Our worlds live and breathe in our minds, taking on a life of their own; and though we see the world as perfect, the characters as family, we find the words lacking. Not simply because we doubt their ability to convey, or because they are insufficient or weak, but because they don’t breech the boundaries of space and time. They don’t open a portal to our worlds. They don’t allow us to escape. So we keep writing, we keep creating, we keep building, hoping to find something of our fantasy within the reality we are trapped.

We never do. Yet, the desperation is a madness we crave, the only place in which we truly find peace.

There are times I find this idea unsettling, depressing, an incurable infectious disease in which small pieces of my brain melt helplessly away by the day. Then I find things like this in my work:

“It is apparent to me now there is less between imagination and reality than I dared dream. I wonder at times if closing my eyes will be the end of me, or if I can never truly begin until the world fades to black. Therein lies the deceit of lightness and dark: They serve your need, or leave you mired in blindness, unable to distinguish truth from lie.”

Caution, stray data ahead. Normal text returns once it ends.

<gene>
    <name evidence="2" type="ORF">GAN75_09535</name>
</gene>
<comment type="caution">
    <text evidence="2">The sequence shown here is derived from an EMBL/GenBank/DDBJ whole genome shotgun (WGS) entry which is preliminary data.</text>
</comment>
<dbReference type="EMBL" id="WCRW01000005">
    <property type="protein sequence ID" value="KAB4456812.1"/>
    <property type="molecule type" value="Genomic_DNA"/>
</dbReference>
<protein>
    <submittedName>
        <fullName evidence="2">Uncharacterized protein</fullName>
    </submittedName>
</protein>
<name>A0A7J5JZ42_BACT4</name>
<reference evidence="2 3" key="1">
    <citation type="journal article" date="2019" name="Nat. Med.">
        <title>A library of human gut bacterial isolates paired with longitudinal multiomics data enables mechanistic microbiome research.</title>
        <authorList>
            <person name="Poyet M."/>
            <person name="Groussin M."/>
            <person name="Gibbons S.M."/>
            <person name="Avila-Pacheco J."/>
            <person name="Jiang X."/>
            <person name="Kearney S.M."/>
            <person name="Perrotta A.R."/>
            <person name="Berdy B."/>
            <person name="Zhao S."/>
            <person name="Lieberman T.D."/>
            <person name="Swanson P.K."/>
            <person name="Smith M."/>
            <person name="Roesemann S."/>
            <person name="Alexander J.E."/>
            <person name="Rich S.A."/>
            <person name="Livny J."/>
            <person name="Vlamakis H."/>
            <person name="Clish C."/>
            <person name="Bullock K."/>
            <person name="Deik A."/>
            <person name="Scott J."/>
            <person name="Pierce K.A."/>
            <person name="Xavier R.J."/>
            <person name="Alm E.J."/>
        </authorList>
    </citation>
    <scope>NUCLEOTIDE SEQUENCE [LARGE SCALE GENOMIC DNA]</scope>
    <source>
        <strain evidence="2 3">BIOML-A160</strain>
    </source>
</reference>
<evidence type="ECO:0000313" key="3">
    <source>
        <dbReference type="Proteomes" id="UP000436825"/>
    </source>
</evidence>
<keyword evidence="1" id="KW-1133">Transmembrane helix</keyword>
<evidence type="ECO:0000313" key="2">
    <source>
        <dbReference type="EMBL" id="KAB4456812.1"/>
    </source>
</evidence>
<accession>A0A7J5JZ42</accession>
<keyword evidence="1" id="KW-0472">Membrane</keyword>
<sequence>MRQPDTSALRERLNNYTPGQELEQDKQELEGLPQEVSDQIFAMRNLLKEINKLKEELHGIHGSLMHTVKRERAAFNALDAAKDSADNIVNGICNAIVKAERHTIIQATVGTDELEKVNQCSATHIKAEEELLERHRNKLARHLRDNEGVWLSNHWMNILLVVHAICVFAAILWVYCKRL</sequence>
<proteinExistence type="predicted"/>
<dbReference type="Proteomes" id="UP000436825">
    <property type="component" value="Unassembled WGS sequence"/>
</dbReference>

And I realize my madness can manifest in beautiful ways. My characters can trumpet my words in ways I will never be able. My stories can bring civility to the war between the lightness and dark; and though I may never step foot in the worlds I create, I can give them life, hope, and a path to fulfillment. I can give them–with due struggle and pain–all that I want for myself. I will give them a life that pushes what they can handle, but allows them a heroic end. A Happily Ever After. I know their path through and through. I don’t know mine.

I can only hope, when my final second ticks and the clock draws into silence, I have left words that resonate. Words that, beyond belief, beyond the bounds of reality, have given life to worlds that will always be visited by eager minds. Perhaps then I will truly know peace.